Membrane-bound immunoglobulins have, in addition to the transmembrane and cytoplasmic portions, an extracellular membrane-proximal domain (EMPD), absent in the secretory forms. EMPDs of immunoglobulin isotypes α, γ, and ε contain cysteines whose role has so far not been elucidated. Using a genetic strategy, we investigated the ability of these cysteines to form disulfide bridges. Shortened versions of human membrane immunoglobulins, depleted of cysteines known to form intermolecular disulfide bonds, were constructed and expressed on the surface of a B-cell line. The resulting membrane proteins contain a single chain fragment of variable regions (scFv) linked to the dimerizing domain from the immunoglobulin heavy chains (CH3 for α and γ or CH4 for ε isotypes), followed by the corresponding EMPD and the transmembrane and cytoplasmic domains. The two functional membrane versions of the ε chain, containing the short and long EMPD, were analyzed. Our results show that the single cysteine within α1L and γ1 EMPD and the short version of ε EMPD form an interchain disulfide bond. Conversely, the cysteine resident in the ε transmembrane domain remains unreacted. ε-long EMPD contains four cysteines; two are involved in interchain bonds while the remaining two are likely forming an intrachain bridge. Expression of a full-length membrane ε heavy chain mutant, in which Cys121 and Cys209 within domain CH2 (involved in interchain bridges) were mutated to alanines, confirmed that, within the complete IgE, EMPD cysteines form interchain disulfide bonds. In conclusion, we unveil evidence for additional covalent stabilization of membrane-bound immunoglobulins.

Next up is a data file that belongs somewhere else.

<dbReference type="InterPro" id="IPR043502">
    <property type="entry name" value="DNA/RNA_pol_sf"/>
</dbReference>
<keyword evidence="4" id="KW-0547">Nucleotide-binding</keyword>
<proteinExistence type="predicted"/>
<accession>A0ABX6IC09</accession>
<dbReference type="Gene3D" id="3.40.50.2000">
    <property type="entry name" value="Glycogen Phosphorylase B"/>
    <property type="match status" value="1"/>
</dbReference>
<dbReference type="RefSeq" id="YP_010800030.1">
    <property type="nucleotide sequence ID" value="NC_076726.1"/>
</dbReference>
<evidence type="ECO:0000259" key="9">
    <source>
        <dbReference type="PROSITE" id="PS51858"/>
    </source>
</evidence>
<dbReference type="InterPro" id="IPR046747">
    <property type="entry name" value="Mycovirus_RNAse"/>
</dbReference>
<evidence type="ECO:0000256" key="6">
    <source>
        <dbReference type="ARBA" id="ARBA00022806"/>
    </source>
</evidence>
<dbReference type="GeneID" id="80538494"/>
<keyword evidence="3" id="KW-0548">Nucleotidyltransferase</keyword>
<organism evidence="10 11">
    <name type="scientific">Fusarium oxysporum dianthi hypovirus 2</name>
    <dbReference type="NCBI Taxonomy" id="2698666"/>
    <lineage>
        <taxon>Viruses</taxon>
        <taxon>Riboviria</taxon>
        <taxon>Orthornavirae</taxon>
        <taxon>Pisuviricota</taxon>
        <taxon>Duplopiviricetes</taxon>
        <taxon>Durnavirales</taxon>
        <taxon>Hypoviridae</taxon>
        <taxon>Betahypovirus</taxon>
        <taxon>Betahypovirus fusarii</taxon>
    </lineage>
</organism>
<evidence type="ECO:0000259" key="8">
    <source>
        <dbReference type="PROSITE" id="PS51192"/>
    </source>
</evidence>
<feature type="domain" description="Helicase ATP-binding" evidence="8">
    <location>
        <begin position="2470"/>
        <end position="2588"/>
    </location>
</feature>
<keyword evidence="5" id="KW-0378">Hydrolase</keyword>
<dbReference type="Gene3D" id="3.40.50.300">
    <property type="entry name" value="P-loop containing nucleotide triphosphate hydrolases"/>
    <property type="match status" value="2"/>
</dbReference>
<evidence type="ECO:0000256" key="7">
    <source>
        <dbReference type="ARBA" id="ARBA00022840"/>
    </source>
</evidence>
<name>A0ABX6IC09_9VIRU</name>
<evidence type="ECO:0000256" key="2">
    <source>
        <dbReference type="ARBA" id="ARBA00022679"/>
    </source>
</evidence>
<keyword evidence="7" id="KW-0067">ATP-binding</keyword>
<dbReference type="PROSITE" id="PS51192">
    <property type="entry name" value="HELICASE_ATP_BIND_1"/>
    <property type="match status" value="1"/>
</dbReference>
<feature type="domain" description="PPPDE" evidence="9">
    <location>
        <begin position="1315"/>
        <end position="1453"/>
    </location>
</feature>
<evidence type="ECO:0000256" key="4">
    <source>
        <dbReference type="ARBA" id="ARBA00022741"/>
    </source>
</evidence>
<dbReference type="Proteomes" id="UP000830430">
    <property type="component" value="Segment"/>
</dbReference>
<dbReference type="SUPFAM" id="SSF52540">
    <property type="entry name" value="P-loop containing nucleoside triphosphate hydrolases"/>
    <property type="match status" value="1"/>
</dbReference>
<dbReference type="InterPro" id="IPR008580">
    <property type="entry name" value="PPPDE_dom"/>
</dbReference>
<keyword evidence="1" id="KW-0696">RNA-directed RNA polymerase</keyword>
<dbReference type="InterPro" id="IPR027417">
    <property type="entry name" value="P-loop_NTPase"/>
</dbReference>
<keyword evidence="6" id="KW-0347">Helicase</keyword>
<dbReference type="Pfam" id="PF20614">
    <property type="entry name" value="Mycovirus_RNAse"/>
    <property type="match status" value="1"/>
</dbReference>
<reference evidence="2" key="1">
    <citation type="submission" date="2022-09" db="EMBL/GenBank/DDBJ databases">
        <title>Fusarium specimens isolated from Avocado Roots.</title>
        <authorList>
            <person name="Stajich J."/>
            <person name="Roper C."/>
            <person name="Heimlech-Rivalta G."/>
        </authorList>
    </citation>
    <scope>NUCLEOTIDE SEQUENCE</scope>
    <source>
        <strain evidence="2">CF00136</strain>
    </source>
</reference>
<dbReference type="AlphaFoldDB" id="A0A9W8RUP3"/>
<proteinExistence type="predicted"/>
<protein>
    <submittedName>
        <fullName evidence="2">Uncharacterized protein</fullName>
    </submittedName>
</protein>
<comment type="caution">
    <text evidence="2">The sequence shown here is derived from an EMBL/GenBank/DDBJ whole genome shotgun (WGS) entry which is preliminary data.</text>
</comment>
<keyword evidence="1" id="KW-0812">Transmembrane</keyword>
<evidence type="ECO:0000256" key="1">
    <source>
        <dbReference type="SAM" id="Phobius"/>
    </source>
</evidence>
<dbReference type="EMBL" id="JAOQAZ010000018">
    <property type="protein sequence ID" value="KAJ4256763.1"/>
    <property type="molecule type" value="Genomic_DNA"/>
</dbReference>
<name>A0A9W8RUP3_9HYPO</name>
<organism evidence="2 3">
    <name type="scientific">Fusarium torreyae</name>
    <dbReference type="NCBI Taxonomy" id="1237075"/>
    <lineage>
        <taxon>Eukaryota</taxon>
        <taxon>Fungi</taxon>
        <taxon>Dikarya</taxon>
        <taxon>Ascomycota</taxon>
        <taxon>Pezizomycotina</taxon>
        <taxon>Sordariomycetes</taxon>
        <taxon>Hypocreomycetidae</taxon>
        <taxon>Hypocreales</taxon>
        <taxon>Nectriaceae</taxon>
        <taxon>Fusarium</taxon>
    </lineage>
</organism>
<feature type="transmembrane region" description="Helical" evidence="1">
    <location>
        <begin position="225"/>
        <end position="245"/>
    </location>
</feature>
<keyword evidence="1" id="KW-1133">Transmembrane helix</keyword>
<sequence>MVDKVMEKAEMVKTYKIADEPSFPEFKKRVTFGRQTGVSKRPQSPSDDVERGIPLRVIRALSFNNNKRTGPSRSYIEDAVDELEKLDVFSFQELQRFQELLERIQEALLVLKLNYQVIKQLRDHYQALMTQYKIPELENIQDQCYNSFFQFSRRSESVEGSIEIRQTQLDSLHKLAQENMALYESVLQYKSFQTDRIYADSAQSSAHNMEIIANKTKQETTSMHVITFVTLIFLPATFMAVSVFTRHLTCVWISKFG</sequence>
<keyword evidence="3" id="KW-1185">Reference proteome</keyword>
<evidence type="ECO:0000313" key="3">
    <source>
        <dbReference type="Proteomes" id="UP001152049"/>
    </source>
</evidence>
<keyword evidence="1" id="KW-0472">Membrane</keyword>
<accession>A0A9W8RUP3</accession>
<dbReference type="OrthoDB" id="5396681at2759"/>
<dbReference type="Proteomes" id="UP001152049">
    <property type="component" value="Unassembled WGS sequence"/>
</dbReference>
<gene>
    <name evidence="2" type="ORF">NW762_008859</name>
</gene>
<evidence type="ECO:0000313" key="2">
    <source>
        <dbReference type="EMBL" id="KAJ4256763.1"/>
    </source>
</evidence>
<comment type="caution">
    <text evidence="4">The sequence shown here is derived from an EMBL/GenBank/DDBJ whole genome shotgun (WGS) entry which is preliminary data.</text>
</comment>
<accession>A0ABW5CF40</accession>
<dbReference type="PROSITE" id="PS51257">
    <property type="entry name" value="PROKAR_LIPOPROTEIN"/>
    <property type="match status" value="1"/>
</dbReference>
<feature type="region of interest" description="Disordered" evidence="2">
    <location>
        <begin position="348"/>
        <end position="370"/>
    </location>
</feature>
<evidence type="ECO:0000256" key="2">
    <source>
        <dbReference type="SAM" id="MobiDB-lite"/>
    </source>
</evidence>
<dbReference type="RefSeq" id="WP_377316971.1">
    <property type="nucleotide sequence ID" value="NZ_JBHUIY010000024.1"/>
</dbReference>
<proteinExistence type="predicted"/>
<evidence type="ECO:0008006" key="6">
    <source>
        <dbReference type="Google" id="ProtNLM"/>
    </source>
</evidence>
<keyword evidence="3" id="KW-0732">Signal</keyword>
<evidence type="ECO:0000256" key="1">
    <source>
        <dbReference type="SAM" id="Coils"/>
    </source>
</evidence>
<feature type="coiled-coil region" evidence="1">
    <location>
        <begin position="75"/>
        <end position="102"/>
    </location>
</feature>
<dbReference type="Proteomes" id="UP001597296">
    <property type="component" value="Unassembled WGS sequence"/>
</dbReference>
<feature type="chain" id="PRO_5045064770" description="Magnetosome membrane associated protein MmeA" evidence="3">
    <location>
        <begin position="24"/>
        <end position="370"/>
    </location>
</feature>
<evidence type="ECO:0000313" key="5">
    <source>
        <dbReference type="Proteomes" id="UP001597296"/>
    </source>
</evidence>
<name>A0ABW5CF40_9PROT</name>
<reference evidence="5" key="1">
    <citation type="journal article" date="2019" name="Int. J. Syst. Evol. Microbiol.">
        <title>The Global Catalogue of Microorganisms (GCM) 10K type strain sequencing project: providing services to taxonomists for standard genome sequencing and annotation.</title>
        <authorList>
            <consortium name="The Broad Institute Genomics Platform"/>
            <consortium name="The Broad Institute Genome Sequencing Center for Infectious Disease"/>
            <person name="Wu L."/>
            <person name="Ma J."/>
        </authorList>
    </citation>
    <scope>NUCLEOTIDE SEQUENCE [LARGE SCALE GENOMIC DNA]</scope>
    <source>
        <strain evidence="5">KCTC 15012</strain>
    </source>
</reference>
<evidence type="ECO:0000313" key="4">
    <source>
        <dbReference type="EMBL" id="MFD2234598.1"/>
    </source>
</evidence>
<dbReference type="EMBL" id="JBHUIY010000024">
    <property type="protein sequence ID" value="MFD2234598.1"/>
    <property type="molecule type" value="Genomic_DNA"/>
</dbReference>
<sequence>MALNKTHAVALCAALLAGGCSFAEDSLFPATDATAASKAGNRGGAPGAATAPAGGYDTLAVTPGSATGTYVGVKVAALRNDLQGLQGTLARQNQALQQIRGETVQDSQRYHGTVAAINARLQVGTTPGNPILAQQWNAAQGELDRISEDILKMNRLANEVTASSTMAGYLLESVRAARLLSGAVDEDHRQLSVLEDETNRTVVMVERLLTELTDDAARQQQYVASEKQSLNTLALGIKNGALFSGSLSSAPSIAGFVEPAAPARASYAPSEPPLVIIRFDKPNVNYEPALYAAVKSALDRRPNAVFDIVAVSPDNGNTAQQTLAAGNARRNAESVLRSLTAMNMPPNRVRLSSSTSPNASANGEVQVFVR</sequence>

ASJC Scopus subject areas